Tom Horgen, Dml - Star Tribune
Twin Cities restaurateur Thom Pham faces felony charges
- Article by: RICK NELSON and LEE SVITAK DEAN
- Star Tribune staff writers
- October 19, 2012 - 11:09 AM
Restaurateur Thom Pham faces felony charges due to $30,000 of bad checks written to A-Z Restaurant Equipment of Princeton, according to a complaint filed in Mille Lacs County. When Pham failed to appear for a court appearance, an arrest warrant was issued.
Pham, a high-profile restaurateur in the Twin Cities, owns Thanh Do in St. Louis Park. His previous restaurants include Wondrous Azian Kitchen in downtown Minneapolis, which opened in 2010 and closed unexpectedly this week; Azia, which closed in August 2010 after a seven-year run at 26th Street and Nicollet Avenue S., and Temple, a high-end restaurant and bar in downtown Minneapolis, which was open from December 2006 to April 2008.
In an interview about the legal issues, Pham said, "We're working on it and hopefully we will get it taken care of."
When asked about the charges, Pham said, "I do all the books now, but back in the day we had bookkeepers doing different things, and I wasn't aware of that until, like I say, recently. We're working on it and I'm sure we're going to make good on it. I went to Vietnam in June to visit my sick mother, and then I came back and moved, so I've been playing catchup. During that time I missed a lot of mail so I'm sure that's the loss of communication.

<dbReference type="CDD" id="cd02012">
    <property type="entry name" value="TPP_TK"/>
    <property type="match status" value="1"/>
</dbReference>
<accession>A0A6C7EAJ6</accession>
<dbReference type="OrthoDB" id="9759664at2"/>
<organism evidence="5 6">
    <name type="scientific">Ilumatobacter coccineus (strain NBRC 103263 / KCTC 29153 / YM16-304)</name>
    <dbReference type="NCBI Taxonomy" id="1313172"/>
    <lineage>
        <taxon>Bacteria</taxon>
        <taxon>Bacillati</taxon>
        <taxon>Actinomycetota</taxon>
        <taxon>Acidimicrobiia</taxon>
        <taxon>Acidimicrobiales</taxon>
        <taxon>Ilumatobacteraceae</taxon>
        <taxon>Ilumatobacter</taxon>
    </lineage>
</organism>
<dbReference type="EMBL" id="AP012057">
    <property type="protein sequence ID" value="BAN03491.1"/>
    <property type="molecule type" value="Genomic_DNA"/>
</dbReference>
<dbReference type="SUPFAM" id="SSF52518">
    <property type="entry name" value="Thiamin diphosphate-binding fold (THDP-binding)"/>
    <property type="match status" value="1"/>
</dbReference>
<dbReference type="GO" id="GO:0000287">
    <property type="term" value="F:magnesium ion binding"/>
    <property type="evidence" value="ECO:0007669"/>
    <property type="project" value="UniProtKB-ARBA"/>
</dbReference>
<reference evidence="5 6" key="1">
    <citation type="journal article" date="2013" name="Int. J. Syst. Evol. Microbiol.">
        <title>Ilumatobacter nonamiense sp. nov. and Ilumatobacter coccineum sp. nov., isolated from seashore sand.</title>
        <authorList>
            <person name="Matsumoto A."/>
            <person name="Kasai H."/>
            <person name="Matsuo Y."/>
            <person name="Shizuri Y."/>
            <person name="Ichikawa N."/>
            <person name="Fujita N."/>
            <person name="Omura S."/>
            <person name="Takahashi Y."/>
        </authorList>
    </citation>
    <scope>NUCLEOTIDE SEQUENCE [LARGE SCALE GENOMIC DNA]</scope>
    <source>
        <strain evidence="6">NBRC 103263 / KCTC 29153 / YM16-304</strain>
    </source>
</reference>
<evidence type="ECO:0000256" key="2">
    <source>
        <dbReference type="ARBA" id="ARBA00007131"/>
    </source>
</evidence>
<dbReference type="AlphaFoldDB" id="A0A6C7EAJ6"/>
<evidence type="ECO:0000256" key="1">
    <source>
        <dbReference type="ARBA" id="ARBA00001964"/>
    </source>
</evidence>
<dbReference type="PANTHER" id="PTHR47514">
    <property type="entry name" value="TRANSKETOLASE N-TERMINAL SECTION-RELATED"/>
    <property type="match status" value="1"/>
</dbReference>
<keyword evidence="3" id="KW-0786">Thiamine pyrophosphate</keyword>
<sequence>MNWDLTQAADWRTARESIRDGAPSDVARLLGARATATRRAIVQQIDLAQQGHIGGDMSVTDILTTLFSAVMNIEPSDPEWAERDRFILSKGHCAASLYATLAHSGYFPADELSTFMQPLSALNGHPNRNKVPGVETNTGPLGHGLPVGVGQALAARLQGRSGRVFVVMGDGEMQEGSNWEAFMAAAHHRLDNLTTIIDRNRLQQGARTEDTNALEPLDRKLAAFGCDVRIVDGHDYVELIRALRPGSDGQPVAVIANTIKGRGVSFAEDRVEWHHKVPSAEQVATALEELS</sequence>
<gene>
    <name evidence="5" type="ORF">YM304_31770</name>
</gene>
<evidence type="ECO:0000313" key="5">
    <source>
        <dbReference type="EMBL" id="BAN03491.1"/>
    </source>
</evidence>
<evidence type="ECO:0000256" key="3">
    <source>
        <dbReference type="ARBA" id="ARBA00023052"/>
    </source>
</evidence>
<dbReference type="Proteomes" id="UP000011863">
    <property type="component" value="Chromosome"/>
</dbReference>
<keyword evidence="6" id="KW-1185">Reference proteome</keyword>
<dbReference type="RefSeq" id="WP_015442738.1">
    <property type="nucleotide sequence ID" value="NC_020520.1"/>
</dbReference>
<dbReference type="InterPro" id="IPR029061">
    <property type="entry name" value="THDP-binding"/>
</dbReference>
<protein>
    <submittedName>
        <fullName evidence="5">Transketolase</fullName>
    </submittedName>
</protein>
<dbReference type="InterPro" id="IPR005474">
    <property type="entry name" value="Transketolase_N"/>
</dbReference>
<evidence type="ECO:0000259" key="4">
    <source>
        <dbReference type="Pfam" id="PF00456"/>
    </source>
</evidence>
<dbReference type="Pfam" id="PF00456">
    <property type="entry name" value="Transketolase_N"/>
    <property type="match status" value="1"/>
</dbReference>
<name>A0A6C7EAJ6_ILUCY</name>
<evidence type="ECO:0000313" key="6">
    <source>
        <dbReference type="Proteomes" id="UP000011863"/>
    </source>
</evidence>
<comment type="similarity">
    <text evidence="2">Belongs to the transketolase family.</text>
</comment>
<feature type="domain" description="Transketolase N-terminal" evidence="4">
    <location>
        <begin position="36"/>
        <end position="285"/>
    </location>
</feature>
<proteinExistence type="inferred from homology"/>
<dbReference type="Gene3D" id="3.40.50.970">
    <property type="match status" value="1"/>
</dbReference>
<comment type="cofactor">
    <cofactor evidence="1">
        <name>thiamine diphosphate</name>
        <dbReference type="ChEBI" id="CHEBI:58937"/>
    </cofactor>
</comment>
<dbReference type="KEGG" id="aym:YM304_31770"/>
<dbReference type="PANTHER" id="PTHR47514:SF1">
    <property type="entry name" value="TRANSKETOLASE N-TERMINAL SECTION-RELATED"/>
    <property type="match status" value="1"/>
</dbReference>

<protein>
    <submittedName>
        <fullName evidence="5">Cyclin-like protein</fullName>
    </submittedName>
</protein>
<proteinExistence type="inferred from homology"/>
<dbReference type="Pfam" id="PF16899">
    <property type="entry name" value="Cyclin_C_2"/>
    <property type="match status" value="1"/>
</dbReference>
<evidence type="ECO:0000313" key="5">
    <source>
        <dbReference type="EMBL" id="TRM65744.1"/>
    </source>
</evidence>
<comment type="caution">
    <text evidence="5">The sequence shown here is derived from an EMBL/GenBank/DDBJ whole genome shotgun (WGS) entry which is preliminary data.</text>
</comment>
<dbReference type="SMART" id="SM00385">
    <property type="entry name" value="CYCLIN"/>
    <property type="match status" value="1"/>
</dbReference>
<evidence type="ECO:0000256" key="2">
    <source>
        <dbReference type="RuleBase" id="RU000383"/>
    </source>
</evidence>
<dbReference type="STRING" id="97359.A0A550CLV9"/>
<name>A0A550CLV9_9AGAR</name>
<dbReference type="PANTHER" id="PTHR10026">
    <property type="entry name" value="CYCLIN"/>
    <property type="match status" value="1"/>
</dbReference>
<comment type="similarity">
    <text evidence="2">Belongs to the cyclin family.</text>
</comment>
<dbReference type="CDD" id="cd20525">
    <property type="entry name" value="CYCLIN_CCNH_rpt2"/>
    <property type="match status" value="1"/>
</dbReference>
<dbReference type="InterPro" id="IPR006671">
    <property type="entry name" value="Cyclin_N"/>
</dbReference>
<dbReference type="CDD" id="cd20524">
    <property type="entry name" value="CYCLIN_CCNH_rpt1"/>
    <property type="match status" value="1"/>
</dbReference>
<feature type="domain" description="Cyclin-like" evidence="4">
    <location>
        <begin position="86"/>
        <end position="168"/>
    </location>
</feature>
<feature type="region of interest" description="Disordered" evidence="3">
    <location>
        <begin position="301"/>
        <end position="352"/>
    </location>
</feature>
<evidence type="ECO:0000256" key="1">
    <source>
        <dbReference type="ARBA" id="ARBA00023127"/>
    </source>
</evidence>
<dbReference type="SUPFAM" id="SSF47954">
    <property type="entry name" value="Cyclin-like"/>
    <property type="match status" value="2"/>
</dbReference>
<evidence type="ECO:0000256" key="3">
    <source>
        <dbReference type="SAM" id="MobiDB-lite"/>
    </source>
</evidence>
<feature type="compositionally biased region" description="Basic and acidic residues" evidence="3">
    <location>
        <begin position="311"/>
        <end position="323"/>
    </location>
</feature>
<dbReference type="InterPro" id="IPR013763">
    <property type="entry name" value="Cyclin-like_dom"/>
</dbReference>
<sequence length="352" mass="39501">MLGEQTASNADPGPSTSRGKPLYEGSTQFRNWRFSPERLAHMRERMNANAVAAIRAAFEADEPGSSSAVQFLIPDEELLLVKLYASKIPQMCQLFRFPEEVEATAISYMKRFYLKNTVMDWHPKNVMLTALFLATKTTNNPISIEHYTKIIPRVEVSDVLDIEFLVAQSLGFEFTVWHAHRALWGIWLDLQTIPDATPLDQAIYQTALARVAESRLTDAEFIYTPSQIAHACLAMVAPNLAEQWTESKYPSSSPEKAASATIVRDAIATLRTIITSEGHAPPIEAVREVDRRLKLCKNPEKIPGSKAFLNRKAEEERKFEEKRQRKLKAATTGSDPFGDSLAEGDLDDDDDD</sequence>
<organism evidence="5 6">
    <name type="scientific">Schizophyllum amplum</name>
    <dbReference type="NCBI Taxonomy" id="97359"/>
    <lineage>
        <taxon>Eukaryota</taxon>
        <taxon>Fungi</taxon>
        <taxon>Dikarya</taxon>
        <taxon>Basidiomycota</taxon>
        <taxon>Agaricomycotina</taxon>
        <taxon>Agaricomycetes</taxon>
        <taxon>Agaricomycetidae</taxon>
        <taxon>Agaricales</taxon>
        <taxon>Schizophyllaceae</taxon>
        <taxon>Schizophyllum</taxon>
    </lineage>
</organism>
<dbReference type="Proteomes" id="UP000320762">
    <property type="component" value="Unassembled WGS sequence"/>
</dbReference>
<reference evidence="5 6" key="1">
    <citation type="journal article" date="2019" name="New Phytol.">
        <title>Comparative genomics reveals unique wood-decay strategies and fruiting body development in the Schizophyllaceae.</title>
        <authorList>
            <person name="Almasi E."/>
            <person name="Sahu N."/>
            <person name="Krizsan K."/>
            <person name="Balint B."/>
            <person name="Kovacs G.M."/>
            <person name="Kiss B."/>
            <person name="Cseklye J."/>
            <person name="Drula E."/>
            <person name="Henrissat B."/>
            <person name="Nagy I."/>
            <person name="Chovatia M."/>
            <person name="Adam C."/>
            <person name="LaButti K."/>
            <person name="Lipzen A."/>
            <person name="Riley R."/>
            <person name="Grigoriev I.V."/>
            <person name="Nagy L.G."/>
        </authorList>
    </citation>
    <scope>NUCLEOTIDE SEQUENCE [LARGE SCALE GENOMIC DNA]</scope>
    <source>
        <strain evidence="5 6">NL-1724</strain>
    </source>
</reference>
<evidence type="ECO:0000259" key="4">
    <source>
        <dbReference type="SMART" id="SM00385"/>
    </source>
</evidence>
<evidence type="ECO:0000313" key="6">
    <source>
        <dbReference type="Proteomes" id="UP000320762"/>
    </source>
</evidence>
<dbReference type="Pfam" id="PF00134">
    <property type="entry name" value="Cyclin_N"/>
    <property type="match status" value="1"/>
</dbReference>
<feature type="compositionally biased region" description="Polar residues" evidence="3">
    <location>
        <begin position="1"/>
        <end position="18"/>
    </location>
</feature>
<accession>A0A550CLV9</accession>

"We've scheduled a meeting and hopefully we will resolve it within a week," Pham said.
A new restaurant, Azian Market Bar & Restaurant, is scheduled to open later in the fall, but Pham said he is not the owner of that restaurant.
"I'm going to help with the concept, but no, I'm not the owner. I sold it to Mike [Stebnitz]. He's a friend; he was my original business partner at Azia."
Pham owes $218,819.10 in unpaid civil judgments, according to court records. Three of his former restaurants had their permits to collect sales tax revoked by the Minnesota Department of Revenue in 2010 and 2011 after the businesses failed to pay $164,927.26 in sales tax owed to the state.
Jane Friedmann contributed to this report. Follow Rick Nelson on Twitter: @ricknelsonstrib Follow Lee Svitak Dean on Twitter:@stribtaste
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